The deal won’t burn a hole in his pocket, either, with Berkshire sitting on well over $100 billion in cash and short-term assets, and Buffett always anxious to deploy the capital into projects that generate a return on investment.
The incremental investor in utilities is more environmentally conscious than the incremental investor in Berkshire.
KeyBanc Capital Markets’ analyst
It’s not just the political optics, though that plays into the shift highlighted by Dominion away from midstream. The market has been downgrading the value of gas pipeline assets owned by utilities. Even with one of the biggest utility operations in the U.S., Berkshire’s cash hoard can operate like a private equity buyer flush with cash., Stand-alone utilities, meanwhile, are increasingly focused on environmentally sensitive portfolios, according to Sophie Karp, KeyBanc Capital Markets utilities and renewables sector analyst.
“We’ve seen in the past year, even before Covid, that the premium commanded by gas assets evaporated,” Karp said. “The market was saying that it doesn’t want utilities to own gas assets.”
Morningstar analyst Gregg Warren projects that the Dominion pipeline assets will generate $1 billion in earnings before interest, taxes and depreciation and amortization, for Berkshire Hathaway Energy’s pipelines unit, which will see mid-single-digit EBITDA growth. The $9.7 billion deal was estimated at a price of 9.7 times EBITDA, a price that Dominion management defended as being above recent, similar transactions.
Assets like the ones Dominion sold to Berkshire are harder for utilities to justify given the push among constituents to decarbonize. “The incremental investor in utilities is more environmentally conscious than the incremental investor in Berkshire,” Karp said. Referring to sensitive bases of ratepayers in regions around the country where utilities are regulated and resistance to fossil fuels are growing. she added, “A suburb in Boston will not make or break a utility, but it could be a precursor to ‘a death by a thousand cuts,’ where each incremental rate case there is more severe opposition to capex that is not decarbonized.”
“It’s not ‘tomorrow we stop using gas,’ but it is a plausible scenario where it gets harder and harder for a utility to put dollars into that infrastructure and derive earnings growth,” Karp said.
The utilities’ market dynamic partially explains why Buffett was able to make the deal without paying a hefty premium. “It wasn’t the top of the market,” the KeyBanc analyst said. “It sold at the peer group average at a time when the average was down … but Dominion was trying to rip the Band-aid off.”
A floorhand works on an oil rig in the Bakken shale formation outside Watford City, North Dakota.
Dominion is moving in another direction, with significant offshore wind opportunities in some of its markets, like Virginia.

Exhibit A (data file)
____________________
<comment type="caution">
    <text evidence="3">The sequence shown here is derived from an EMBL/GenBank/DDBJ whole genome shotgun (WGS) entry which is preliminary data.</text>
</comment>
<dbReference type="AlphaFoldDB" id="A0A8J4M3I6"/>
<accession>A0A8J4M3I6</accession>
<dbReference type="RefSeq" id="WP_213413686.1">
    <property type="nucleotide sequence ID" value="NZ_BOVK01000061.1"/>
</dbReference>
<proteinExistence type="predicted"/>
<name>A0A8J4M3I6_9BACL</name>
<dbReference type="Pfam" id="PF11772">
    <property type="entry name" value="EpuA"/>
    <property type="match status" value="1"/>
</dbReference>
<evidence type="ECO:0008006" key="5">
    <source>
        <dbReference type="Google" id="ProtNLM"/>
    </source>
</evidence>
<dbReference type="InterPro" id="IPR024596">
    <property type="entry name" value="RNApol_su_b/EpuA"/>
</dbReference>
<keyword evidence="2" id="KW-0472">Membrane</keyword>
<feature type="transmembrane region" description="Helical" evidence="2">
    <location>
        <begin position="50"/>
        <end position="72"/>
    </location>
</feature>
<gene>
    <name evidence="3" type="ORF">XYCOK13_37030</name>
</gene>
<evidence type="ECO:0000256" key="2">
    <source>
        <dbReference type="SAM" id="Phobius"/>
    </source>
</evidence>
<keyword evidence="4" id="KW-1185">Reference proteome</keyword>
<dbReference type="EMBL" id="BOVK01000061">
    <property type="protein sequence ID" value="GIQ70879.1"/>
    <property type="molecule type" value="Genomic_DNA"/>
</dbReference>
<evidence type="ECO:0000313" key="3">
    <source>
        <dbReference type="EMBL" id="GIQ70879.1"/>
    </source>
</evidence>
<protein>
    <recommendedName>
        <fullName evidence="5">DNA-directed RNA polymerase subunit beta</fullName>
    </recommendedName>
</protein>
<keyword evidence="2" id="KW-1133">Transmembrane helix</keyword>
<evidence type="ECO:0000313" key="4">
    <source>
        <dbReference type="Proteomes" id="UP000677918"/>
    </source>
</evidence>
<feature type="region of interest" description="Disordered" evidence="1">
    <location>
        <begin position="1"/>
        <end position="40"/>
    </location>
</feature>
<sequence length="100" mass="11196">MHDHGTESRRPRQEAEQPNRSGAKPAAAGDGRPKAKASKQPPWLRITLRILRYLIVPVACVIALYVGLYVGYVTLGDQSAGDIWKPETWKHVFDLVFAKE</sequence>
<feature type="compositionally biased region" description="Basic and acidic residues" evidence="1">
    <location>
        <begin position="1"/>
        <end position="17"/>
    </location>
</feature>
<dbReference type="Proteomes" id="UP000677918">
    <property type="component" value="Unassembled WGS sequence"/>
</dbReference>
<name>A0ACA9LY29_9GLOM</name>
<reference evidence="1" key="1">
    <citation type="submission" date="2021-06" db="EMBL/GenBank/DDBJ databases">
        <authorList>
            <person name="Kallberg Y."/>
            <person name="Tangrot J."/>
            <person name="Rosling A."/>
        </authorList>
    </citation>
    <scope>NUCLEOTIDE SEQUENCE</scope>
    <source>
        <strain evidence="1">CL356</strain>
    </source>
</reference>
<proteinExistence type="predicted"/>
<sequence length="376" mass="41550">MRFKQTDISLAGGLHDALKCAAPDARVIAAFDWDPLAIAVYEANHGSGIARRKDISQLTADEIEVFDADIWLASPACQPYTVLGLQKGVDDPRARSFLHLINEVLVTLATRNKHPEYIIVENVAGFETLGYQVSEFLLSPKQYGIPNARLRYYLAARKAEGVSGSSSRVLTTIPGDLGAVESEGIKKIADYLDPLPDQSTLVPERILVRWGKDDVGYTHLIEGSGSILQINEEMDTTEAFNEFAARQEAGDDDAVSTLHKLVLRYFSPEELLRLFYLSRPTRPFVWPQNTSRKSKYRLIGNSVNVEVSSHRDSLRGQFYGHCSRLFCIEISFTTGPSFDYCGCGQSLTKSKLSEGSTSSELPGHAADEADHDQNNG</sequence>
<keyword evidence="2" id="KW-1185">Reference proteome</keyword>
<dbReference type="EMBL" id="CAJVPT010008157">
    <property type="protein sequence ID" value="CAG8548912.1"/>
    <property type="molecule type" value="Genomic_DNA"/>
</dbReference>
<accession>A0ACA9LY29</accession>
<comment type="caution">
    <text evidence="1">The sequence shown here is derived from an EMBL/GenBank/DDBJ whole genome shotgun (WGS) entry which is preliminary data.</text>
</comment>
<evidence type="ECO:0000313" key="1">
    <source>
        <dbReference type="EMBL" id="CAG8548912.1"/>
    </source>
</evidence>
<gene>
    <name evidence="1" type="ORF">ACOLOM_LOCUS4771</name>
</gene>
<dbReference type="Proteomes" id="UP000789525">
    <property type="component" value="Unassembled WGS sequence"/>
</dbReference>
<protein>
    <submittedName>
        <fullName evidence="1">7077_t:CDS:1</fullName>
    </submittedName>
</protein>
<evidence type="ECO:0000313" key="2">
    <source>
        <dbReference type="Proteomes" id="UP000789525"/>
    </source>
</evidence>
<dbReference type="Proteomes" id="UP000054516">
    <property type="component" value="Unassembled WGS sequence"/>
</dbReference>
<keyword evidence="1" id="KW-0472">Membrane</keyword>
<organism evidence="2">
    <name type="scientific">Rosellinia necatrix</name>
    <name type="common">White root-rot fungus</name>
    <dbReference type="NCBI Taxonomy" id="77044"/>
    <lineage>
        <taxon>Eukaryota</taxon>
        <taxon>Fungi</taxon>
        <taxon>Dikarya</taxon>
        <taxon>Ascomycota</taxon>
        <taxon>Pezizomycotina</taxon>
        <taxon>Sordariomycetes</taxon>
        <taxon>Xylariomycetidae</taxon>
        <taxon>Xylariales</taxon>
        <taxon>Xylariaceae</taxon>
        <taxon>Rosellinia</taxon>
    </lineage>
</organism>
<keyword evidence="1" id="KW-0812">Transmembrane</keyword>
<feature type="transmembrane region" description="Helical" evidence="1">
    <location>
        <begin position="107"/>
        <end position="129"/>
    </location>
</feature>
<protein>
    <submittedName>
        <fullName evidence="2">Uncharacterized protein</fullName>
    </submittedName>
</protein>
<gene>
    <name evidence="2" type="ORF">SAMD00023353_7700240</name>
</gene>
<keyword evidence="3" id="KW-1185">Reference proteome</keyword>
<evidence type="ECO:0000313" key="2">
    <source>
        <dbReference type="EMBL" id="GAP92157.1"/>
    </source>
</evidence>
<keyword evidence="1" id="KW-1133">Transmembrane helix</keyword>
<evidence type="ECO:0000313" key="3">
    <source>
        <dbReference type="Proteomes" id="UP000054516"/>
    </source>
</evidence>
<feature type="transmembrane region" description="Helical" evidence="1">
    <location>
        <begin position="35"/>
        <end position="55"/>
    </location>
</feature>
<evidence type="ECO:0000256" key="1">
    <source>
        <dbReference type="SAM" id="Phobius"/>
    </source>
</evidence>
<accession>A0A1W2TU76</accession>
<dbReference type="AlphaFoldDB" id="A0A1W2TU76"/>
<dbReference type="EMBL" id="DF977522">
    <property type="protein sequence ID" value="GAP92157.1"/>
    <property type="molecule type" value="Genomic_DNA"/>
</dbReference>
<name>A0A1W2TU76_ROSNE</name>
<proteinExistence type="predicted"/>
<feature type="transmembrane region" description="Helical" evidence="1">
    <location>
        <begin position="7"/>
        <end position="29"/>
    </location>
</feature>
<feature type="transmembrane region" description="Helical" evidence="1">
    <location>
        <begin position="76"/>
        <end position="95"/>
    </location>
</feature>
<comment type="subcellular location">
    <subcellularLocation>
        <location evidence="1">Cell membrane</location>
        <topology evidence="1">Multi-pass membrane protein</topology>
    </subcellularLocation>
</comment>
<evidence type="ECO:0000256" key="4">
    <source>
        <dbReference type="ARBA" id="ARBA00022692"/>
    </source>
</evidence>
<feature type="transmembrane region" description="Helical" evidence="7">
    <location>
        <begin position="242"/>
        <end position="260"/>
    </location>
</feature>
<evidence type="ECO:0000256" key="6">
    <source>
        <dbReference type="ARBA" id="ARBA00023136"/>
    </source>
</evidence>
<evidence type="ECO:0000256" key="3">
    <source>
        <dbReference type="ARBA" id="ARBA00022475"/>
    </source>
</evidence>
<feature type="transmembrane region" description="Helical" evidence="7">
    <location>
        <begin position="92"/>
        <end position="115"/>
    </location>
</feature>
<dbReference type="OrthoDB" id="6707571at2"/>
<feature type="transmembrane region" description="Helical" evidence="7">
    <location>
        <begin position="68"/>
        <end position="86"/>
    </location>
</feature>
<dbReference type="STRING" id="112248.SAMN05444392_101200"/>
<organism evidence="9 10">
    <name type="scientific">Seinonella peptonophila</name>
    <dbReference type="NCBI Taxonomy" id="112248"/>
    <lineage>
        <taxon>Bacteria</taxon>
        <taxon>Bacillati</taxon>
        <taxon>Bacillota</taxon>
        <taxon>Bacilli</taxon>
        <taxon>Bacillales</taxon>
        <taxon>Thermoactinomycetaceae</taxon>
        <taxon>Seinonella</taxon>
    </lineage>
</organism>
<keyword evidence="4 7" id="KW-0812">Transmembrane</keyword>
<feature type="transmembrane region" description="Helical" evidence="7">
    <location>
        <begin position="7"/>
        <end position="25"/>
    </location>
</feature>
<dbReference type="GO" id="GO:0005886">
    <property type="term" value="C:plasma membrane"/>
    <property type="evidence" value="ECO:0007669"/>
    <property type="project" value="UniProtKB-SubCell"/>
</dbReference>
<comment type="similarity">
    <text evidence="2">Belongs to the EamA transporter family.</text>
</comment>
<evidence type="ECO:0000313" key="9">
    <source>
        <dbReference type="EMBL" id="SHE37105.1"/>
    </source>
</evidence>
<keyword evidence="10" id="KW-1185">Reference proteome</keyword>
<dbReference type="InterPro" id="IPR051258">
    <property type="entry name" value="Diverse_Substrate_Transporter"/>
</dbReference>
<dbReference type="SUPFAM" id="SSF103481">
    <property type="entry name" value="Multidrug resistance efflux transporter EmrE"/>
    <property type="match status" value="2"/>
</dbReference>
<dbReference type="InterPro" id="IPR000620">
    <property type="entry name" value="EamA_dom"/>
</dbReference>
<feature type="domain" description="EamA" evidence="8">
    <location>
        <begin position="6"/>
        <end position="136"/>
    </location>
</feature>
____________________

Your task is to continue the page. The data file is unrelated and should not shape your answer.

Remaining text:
“That may be more attractive than gas, and when can redirect the capex and get a return on that, and not deal with gas ownership, it looks like a solid move,” Karp said.
Dominion pointed to the “state-regulated nature” of its business profile as one of the reasons for the deal, as well as noting its net zero target by 2050 for both carbon and methane emissions, and $55 billion planned in next 15 years for emissions reduction technologies including zero-carbon generation and energy storage.
Utilities owning midstream gas assets outside their core business will be slowing down as a business focus, with the premiums formerly commanded no longer available. Utility stocks did well in recent years, but “the stocks have not done well on mistream deals,” Karp said. “The trend will be utilities looking at divesting, not investing more. … But natural gas as a fuel is not going away in our lifetime. The long-term use case is there.”
Concerns about future oil and gas capacity
With declining access to domestic oil supply as midstream development cease, some analysts worry about the potential for energy security risks and the U.S. becoming again reliant on foreign exporters, such as OPEC.
Hammond at Simmons Energy said the recent regulatory hurdles in the oil and natural gas markets could ultimately mean, “you’d be relying on increasing very insecure sources of supply, which is something we’ve tried to move away from in terms of energy security, turning the clock back to the 70’s, 80’s.”
“The policy makers are trying to balance the transition to lower carbon and meet the needs now while still being energy secure,” he said.
“Certainly, if we see muted or no U.S. production growth, when demand continues to recover globally, we’re gonna have to be more reliant on foreign imports that we would have been, certainly seeing energy security issues,” said Leo Mariani, energy stock analyst at KeyBanc Capital Markets.